by Adam Lovinus
On a Tuesday afternoon, Guttermouth front man Mark Adkins is laying in bed, slurping down a bowl of Honey Bunches of Oats, and talking about how boring it is living in San Juan Capistrano, California, how he's itching to get the band back on the road at the end of this month. "There's a sense of normalcy being on the road," Adkins says, his voice gruff from sleep, having been rousted out of bed for the interview. "Even when I am home, I take off to Tijuana or Rosarito just to get out of here. It gets really boring."
Courtesy of Guttermouth
There's something rock & roll about sleeping until noon every day, a standard practice for Adkins, who has been making a living from playing with Guttermouth since 1995, with some additional income coming from a freelance screen-printing-and-embroidery operation. Still, the idea of "taking it easy" doesn't quite jive with him. For Adkins, a virulent road warrior of punk rock, it seems asinine to be bumming around OC. Which is why by the end of the interview, Adkins says he has had it with SoCal, the place he's called home for all of his 47 years, and admits he's seriously thinking about leaving the state.
"Colorado is the best," he says. "The people are way cooler; they don't have a chip on their shoulder, like, 'I'm from HB or this B or that B.' You know how people can be in Southern California. It doesn't seem to be so money-driven [in Colorado], like to go on a date [here] with a nice girl, you have to have a kick-ass car and this and that, and they're judging you on your possessions before they know you as a person."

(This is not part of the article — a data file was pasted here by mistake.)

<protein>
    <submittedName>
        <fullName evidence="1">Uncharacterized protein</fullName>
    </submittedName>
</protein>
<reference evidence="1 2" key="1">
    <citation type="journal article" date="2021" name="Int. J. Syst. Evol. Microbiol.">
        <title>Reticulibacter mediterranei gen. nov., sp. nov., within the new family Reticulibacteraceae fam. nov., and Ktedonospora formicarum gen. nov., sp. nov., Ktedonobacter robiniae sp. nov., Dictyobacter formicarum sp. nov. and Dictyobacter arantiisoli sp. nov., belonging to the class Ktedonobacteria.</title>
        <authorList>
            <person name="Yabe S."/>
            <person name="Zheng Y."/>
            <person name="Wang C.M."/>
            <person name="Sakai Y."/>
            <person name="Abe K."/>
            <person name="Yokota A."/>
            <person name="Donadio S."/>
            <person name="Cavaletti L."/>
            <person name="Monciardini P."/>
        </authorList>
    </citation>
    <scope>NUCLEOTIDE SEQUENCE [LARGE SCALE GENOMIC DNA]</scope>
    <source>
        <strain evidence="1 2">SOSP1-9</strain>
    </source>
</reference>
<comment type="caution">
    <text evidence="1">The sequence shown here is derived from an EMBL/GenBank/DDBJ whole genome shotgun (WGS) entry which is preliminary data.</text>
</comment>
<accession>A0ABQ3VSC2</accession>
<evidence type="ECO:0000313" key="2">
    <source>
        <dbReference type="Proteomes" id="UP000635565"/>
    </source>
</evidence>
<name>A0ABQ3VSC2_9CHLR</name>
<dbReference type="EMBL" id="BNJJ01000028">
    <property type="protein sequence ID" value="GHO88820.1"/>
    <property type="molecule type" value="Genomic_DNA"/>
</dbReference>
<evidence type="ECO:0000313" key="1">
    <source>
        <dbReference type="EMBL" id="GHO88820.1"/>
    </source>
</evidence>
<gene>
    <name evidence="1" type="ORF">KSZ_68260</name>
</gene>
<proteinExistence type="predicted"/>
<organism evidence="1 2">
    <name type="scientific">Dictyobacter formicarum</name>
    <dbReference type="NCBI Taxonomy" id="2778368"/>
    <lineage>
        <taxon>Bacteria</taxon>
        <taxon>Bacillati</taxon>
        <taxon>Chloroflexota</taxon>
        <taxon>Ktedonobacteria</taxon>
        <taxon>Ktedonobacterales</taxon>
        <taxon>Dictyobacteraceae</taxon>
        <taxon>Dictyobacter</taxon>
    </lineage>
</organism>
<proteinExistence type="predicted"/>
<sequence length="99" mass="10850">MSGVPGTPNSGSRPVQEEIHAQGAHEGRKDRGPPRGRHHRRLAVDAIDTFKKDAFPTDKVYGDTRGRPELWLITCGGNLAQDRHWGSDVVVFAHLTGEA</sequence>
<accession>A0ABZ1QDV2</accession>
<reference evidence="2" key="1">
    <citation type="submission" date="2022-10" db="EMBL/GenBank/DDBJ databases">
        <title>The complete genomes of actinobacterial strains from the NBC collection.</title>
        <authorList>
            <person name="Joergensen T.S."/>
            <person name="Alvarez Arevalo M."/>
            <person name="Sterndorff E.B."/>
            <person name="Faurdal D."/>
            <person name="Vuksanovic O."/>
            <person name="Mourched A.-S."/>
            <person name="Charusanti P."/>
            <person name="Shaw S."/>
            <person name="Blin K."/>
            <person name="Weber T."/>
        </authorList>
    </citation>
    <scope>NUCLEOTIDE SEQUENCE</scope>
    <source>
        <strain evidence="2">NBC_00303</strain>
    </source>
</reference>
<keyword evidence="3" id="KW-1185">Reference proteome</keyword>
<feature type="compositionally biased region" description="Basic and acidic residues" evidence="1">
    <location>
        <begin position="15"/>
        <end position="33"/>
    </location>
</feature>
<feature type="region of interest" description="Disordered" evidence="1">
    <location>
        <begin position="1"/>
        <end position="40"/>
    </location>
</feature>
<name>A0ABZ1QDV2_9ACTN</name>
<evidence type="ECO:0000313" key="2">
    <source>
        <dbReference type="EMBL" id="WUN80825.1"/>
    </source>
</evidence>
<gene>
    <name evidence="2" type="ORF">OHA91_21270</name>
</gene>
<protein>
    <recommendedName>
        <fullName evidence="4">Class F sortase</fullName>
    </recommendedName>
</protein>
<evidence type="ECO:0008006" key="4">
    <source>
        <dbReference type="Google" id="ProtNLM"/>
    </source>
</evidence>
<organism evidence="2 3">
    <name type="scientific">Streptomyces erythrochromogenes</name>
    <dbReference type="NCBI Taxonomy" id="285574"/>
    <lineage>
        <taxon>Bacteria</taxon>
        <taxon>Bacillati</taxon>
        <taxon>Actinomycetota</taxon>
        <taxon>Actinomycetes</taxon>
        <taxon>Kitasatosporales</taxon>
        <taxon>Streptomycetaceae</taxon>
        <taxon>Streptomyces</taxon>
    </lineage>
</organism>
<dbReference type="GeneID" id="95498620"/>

But maybe that's just Adkins talking shit again. That's what he does best, after all. Here's a guy who has penned nine albums over 25 years, most of the material based on the angsty ribbing of his native environs. Born and raised in La Habra, Adkins came of age during the first wave of West Coast punk, forming Guttermouth, and then moving to Huntington Beach in 1988. When the Offspring blew up in the mid-'90s, Guttermouth launched onto the national scene with a few seminal OC punk records released on Dexter Holland's Nitro Records label. Without a doubt, Guttermouth's classic albums--Full Length (1994) and Musical Monkey (1997)--watermark the time and place as well as anything put out during that era.
By the late '90s, the original Guttermouth lineup had dissolved. Members would cycle in and out, with Adkins as the sole constant. For the band's current form, Adkins has enlisted players 20 to 25 years his junior, and they play 100 to 120 shows per year worldwide--a lot of them at mid-sized clubs and festivals. There's a lot of footage out there of the guys boozing, fighting and blowing lines. You never know what's going to happen: Maybe there will be a riot, maybe Adkins will insult some dude's girlfriend and pick a fight onstage or in the parking lot, or maybe they'll hurl insults at the bands they're touring with. Maybe you'll see his schwantz. You don't know, and that's the draw.
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But the road may be taking its toll. Guttermouth hasn't released anything since 2006, although the guys say they're in the process of writing one, with a tentative fall release date. From his tone, Adkins seems over the whole write-record-release process. "It's a tough, fickle market out there for the record-buying public," he says. "I don't even know what labels are doing for bands anymore. Bad Religion had a record come out back when MusInk was going on, and that thing had been out for five months, and I didn't even know. I don't sit around and scan the Internet for bands; I'm not twelve. I got other things to do. Like go to Tijuana."
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